• flag poles outside Perth's library and on a flag pole high up on the main Perth & Kinross Council building, at least three hotels and on Perth's museum.
  • Perth's football (soccer) stadium when it hosts a international football (soccer) match, involving Scotland.
  • Balhousie Castle in which the region's British Army infantry Regiment (Black Watch), has its museum has on its highest point, only a large Saltire flying from a flag pole. Five weeks ago, the Black Watch recruited in Perth's High Street. The exhibition trailer they used had two short flag poles, with two large Saltires and a billboard with poster depicting a large Saltire. Underneath the poster's Saltire were photos of infantry soldiers, armoured vehicles and the large words "SCOTTISH INFANTRY". There seemed to be no sign of a Union flag.
  • The Black Watch, which has only one battalion, the 1st, while in Iraq occupied a base named Camp Dogwood where the base's flag flying from a tall flagpole was a Saltire and not a Union flag.
  • It is common for a Scottish Regiment's armoured vehicles to have a small painted Saltire, on their turrets and trucks often have a painted Saltire on a bumper.
  • Five of the Black Watch were killed during this operation, four Scots and one Fijian. Television and newspaper reports of the two funerals, I saw showed each coffin, having a Saltire draped over it.
  • In July 2005, a Norwegian three masted tall ship visited Montrose and in June 2002, a Danish three masted tall ship visited Dundee. Both, flew a Saltire as the courtesy flag.
  • The Scot 100 South Pole Expedition, a dedicated Scottish expedition ended successfully in December 2004. Craig Mathieson who skied most of the way across Antarctica solo, flew a Saltire on reaching the South Pole.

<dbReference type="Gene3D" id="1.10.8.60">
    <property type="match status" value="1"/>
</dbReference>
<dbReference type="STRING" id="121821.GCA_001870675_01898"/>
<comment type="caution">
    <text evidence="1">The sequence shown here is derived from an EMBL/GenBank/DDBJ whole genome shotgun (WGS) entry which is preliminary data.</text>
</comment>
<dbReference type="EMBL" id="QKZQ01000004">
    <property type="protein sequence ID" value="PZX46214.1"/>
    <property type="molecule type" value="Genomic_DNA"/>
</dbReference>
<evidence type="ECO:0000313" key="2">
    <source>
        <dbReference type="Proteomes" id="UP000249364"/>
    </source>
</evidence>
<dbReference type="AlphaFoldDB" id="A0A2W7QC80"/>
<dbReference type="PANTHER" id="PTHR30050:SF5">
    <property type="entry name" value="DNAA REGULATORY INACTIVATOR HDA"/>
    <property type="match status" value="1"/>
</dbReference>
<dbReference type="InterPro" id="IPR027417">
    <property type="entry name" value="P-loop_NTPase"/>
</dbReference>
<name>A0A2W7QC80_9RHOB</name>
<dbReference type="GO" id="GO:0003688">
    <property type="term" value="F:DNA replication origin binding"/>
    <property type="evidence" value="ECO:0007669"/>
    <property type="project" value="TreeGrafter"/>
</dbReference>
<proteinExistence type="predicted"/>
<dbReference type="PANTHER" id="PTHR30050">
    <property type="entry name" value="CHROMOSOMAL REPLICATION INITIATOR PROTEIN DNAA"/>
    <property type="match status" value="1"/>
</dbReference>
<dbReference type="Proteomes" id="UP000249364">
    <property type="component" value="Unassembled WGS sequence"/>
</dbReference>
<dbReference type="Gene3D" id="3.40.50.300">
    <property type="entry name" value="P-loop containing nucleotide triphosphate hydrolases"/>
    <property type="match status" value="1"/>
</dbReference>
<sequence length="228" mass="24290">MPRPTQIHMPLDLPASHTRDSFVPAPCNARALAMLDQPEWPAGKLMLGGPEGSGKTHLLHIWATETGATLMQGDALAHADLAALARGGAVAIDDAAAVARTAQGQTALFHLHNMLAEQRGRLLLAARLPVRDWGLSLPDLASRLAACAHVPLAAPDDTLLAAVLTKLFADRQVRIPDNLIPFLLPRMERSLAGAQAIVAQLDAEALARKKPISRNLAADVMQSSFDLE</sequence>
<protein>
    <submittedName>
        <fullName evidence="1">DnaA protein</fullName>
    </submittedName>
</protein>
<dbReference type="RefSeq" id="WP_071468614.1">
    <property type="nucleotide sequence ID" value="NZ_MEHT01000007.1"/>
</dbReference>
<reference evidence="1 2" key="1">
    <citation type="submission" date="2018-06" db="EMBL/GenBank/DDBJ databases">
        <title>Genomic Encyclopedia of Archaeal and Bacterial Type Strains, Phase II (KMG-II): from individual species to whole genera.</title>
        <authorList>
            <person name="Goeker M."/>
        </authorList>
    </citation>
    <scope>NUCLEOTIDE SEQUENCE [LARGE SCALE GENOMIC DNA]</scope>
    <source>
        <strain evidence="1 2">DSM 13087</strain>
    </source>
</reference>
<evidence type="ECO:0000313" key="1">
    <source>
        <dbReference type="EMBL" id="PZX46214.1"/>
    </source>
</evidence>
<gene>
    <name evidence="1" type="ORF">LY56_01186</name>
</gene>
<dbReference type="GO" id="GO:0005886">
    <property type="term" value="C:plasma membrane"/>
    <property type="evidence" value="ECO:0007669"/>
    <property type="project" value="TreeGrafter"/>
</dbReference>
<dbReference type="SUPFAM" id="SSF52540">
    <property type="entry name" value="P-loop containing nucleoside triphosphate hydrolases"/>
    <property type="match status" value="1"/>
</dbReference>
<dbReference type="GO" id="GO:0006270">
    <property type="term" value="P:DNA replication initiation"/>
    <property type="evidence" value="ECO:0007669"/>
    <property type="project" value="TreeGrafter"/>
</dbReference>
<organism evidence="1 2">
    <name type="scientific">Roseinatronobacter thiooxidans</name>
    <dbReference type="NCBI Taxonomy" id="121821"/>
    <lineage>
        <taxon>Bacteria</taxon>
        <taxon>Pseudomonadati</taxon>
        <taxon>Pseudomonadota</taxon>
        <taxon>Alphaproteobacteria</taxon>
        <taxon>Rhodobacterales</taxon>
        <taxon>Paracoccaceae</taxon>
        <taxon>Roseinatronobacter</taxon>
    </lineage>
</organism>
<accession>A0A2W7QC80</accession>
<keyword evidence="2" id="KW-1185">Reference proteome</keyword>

Thomas Murray, 2 October 2005

A Scottish Parliament Flag?

The Magazine "Scotland on Sunday" reported discussion on the introduction of a flag for the Scottish Parliament.  It was reported that Members of Scottsih Parliament (MSPs) want to create a distinctive emblem to fly over Holyrood in a bid to promote its identity and restore pride. Among the new designs expected to be considered by the parliamentís cross-party housekeeping group is a version of the parliamentís existing logo, which features a Saltire against a purple backdrop with a crown above and cords to each side. Some Scottish Nationalist MSPs, however, are opposed to the idea, believing that as Scotlandís national flag, only the Saltire should fly above Holyrood.

Extracted from Scotland on Sunday, (click here for full article) located by Phil Nelson, 3 January 2003

In response to this article, and a query directed to the Scottish Parliament, the following reply was received:

"The article that appeared in Scotland on Sunday in December 2002 refers to 'new designs expected to be considered by the parliament's cross-party housekeeping group'. I can confirm that the Scottish Parliamentary Corporate Body (SPCB - the 'cross-party housekeeping group') did consider the issue of having a parliamentary flag, but the matter is not currently a priority and I believe that it has not been taken any further. Should it wish to do so, the new SPCB elected by the new Parliament in May could consider the issue again in the future.
I hope that this will be of assistance.
Elizabeth Cantlie
Public Information Service, The Scottish Parliament

Sean McKinnis, 4 April 2003

The Presiding Officer of the Scottish Parliament, George Reid MSP, replied to a question I sent to him. Here is his brief response:

Thank you for your interest in the subject of a Scottish Parliament flag. The Scottish Parliament has been granted armorial bearings from the Lord Lyon and a flag can be developed from this if required. This issue was last discussed by the Corporate Body in April 2002 but no formal decision has been taken regarding the matter.
GEORGE REID MSP
PRESIDING OFFICER

Sean McKinniss, 12 August 2003